revista presei pe energie 23 noiembrie – part II

2010/11/23

RIA Novosti: Poland may admit third parties to Russia’s Europe-bound gas pipe – Kommersant

Polish state-owned Gaz-System, the new operator of the Polish stretch of Russia’s Yamal-Europe gas pipeline plans to admit third parties access to the pipeline as soon as the second quarter of 2011, contrary to Russian gas giant Gazprom’s interests, Kommersant business daily reported on Monday.

In early November, Russia and Poland ended a four-year energy dispute, signing a new gas supply and transit agreement, under which Russia will increase deliveries to 11 bcm in 2012-2022 from 9.7 bcm in 2010. The transit agreement runs until 2019 as in the previous contract, but the parties agreed that extension of delivery and transit contracts was possible.

The new agreement says that EuRoPol Gaz, a Russian-Polish joint venture operating the Polish sector of the Yamal-Europe pipeline, will pass technical operation of the pipeline’s Polish stretch to Gaz-System, while Gazprom and PGNiG will not be able to attract new participants in EuRoPol Gaz.

Kommersant quoted Gaz-System CEO Jan Chadam as saying the company was ready to offer free capacity in the Yamal-Europe pipeline to third parties. “Our plans depend on many factors, in particular, the pipeline should have free capacity. Now it is time for negotiations and we will be able to speak more specifically on the issue in six months,” Chadam told the paper.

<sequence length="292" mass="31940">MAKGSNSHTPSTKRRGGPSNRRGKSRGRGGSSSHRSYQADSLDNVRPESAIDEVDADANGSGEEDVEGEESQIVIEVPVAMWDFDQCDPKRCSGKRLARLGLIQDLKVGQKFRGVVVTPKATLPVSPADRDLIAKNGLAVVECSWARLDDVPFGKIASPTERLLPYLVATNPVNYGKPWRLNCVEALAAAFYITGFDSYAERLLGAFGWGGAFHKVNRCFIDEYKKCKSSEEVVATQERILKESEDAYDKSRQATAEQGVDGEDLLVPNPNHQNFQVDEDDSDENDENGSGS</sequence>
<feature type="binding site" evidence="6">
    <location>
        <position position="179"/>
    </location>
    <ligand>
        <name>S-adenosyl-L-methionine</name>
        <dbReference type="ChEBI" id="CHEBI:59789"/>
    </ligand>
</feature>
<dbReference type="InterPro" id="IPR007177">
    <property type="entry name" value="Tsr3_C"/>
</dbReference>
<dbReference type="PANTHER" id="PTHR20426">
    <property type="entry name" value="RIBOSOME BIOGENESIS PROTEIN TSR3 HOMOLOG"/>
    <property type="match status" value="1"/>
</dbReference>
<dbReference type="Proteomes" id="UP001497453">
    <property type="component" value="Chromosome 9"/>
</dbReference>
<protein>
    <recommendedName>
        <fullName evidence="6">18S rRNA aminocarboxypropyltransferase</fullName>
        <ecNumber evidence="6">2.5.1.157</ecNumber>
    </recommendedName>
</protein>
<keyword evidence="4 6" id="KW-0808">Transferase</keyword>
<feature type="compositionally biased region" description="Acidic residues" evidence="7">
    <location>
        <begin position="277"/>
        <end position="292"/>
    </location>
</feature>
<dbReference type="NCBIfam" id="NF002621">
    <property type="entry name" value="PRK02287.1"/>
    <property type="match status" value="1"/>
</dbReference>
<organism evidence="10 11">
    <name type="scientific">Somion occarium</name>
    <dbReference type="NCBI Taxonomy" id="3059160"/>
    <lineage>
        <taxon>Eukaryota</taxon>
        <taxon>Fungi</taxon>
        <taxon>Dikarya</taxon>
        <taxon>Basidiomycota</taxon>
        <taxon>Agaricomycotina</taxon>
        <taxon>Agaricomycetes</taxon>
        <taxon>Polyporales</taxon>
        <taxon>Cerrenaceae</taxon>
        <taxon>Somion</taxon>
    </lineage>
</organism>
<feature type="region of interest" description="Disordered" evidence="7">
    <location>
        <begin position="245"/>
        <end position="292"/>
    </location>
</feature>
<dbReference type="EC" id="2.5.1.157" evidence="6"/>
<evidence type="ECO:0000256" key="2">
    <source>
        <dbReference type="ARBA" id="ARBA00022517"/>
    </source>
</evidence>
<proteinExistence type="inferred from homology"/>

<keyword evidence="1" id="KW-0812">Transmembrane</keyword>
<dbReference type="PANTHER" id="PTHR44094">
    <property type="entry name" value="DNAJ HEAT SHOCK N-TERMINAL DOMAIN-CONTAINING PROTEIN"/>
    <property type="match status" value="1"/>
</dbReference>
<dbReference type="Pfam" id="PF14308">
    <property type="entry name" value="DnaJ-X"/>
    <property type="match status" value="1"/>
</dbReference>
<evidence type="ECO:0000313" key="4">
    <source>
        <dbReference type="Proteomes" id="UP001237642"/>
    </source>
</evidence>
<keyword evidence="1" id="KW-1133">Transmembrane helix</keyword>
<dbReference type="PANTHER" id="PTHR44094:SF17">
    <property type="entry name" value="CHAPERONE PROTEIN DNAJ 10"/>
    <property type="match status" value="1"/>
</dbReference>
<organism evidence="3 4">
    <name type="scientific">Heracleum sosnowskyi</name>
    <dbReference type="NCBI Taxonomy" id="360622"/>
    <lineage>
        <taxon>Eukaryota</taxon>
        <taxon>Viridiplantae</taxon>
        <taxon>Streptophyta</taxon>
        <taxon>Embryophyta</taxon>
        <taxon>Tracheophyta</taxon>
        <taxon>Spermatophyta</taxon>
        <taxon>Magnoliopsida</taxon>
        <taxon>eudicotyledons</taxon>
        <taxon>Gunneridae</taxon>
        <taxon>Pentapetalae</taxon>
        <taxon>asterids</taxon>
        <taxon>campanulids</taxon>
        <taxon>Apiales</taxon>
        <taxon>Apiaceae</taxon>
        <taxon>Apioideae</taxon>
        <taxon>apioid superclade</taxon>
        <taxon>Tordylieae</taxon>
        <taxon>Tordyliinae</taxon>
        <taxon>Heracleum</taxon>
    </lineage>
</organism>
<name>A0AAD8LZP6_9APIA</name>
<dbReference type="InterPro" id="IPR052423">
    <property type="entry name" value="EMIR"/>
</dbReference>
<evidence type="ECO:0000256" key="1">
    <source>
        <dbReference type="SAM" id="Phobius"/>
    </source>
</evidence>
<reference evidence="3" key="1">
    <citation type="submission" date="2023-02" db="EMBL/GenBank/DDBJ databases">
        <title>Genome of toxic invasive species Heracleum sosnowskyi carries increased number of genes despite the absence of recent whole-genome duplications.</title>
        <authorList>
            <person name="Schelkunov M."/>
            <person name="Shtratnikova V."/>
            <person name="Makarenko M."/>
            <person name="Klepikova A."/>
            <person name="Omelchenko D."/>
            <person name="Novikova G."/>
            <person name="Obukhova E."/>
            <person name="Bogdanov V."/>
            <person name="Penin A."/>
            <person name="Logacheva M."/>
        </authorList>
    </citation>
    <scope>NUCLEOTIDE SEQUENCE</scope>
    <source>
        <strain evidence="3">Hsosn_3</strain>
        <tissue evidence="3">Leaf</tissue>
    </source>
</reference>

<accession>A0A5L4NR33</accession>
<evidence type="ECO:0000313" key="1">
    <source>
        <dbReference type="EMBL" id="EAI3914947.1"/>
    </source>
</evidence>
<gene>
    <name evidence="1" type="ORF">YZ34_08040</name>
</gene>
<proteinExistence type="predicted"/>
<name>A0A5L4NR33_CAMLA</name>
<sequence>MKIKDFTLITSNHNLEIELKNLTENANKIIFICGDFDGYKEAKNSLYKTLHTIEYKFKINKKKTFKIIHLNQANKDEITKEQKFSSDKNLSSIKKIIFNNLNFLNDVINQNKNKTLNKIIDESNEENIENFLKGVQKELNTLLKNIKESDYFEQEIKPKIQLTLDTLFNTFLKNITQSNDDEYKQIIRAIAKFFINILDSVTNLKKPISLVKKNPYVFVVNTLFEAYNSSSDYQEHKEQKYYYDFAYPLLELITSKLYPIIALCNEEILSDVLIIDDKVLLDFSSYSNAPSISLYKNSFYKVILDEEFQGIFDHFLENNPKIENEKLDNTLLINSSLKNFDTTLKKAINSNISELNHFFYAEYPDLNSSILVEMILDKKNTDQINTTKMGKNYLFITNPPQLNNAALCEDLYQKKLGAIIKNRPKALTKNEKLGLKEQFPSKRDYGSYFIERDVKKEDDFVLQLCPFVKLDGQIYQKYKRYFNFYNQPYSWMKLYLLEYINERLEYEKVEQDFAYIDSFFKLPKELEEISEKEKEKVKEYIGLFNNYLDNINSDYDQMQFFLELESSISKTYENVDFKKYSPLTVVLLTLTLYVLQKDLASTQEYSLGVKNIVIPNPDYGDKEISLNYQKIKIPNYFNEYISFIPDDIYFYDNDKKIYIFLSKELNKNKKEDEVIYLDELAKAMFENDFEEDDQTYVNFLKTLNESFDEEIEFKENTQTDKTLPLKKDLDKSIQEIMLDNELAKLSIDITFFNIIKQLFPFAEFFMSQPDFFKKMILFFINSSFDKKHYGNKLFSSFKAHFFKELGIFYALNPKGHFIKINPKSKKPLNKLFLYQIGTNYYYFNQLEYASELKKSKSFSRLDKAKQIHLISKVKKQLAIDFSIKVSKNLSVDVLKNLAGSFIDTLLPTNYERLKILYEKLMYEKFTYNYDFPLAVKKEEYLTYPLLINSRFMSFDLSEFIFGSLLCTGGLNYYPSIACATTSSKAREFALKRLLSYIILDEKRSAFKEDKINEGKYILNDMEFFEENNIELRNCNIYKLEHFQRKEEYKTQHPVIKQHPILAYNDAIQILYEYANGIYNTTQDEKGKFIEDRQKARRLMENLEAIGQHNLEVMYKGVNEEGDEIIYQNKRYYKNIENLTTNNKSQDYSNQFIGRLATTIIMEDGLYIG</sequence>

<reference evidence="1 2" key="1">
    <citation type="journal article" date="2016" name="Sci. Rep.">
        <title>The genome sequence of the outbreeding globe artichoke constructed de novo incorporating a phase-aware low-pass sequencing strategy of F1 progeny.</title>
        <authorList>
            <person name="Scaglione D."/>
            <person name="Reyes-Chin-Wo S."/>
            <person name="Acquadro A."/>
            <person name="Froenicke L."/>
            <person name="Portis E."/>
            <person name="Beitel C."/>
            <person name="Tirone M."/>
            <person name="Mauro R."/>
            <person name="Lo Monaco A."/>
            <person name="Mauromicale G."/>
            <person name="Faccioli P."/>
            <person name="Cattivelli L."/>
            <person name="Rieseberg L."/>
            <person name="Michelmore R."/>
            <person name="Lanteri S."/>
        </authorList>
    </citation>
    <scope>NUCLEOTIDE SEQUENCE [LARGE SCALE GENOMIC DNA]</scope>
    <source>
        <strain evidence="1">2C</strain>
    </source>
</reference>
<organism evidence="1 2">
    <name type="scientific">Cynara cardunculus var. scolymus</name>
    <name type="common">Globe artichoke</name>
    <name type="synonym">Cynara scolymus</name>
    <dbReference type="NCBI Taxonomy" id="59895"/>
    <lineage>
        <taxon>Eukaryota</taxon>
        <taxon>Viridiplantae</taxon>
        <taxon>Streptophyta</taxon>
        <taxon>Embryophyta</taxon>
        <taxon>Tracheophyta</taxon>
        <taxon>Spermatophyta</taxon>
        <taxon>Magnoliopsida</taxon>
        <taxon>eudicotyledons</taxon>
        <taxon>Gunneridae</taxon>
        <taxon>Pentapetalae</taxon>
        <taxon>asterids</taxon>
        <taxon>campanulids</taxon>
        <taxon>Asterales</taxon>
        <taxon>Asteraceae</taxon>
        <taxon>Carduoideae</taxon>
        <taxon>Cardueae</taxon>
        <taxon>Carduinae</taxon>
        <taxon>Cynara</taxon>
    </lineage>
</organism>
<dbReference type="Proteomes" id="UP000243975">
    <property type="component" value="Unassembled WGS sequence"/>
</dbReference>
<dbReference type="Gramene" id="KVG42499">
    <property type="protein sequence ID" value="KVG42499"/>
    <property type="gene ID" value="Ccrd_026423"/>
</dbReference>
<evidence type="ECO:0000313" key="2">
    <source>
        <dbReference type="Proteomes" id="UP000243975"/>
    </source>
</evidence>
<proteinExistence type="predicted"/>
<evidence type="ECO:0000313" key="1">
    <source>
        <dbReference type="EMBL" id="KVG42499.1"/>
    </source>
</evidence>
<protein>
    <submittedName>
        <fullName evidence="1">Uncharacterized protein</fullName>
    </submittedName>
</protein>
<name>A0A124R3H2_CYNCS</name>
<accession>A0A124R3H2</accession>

Kommersant said Poland intended to implement the European Union’s third energy package, which required the provision of access for third parties to gas transportation facilities and a split between sales and transportation businesses. As soon as Gaz-System assumed the rights to operate the Yamal-Europe pipeline, it announced plans to prepare several rules for non-discriminatory access to the pipeline as required by the EU Energy Commission. The rules would specify the guidelines for access to the pipeline, the methods for using free capacity and regulating fees for the operator’s services.

Gazprom has not commented officially, but a source in the company told the paper that Gazprom was surprised by Gaz-System’s position. The source told Kommersant the Yamal-Europe pipeline definitely would not have spare capacity in 2011.

“There is a technical agreement, which pre-determines the load capacity, and as a result, the availability of spare facilities,” East European Gas Analysis head Mikhail Korchemkin told the paper, adding that the access of third parties was practically impossible at present but in the future the pipeline might transit gas from Latvia, for example. This could happen if a liquefied natural gas (LNG) terminal is built in any of the Baltic states, Korchemkin told Kommersant.

BrokerCreditService analyst Maxim Shein said that spare facilities could become available much earlier after the construction of an underwater gas pipeline from Russia to Germany, Nord Stream. The first line of Nord Stream is planned to be built in late 2011, the second at the end of 2012.

RIA Novosti: South Stream may compete with Nabucco ‘in long term’ – EU commissioner

European Commissioner for Energy Guenther Oettinger admitted on Monday that Russia’s South Stream gas pipeline is a potential competitor to the EU-backed Nabucco project.